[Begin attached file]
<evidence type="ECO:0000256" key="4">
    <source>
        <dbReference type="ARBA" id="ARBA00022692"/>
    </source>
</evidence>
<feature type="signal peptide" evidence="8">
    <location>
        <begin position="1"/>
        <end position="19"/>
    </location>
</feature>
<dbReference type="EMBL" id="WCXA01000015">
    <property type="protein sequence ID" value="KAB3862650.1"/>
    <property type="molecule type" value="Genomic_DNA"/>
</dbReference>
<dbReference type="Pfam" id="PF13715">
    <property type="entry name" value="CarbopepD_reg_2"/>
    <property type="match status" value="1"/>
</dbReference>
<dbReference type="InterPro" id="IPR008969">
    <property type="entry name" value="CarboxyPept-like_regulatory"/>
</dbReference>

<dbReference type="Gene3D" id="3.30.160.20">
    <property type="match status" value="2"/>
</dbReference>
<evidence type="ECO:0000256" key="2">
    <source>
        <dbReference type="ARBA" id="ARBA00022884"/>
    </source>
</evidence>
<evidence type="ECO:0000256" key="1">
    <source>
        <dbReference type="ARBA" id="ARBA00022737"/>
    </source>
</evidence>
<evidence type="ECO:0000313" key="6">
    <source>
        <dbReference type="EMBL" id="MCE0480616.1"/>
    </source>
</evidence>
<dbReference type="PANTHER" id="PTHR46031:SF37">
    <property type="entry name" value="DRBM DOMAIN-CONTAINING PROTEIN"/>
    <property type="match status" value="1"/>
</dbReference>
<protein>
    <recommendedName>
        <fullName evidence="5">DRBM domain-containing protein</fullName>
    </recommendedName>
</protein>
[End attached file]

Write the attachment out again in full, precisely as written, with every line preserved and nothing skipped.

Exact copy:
<evidence type="ECO:0000256" key="4">
    <source>
        <dbReference type="ARBA" id="ARBA00022692"/>
    </source>
</evidence>
<feature type="signal peptide" evidence="8">
    <location>
        <begin position="1"/>
        <end position="19"/>
    </location>
</feature>
<dbReference type="EMBL" id="WCXA01000015">
    <property type="protein sequence ID" value="KAB3862650.1"/>
    <property type="molecule type" value="Genomic_DNA"/>
</dbReference>
<dbReference type="Pfam" id="PF13715">
    <property type="entry name" value="CarbopepD_reg_2"/>
    <property type="match status" value="1"/>
</dbReference>
<dbReference type="InterPro" id="IPR008969">
    <property type="entry name" value="CarboxyPept-like_regulatory"/>
</dbReference>

<dbReference type="Gene3D" id="3.30.160.20">
    <property type="match status" value="2"/>
</dbReference>
<evidence type="ECO:0000256" key="2">
    <source>
        <dbReference type="ARBA" id="ARBA00022884"/>
    </source>
</evidence>
<evidence type="ECO:0000256" key="1">
    <source>
        <dbReference type="ARBA" id="ARBA00022737"/>
    </source>
</evidence>
<evidence type="ECO:0000313" key="6">
    <source>
        <dbReference type="EMBL" id="MCE0480616.1"/>
    </source>
</evidence>
<dbReference type="PANTHER" id="PTHR46031:SF37">
    <property type="entry name" value="DRBM DOMAIN-CONTAINING PROTEIN"/>
    <property type="match status" value="1"/>
</dbReference>
<protein>
    <recommendedName>
        <fullName evidence="5">DRBM domain-containing protein</fullName>
    </recommendedName>
</protein>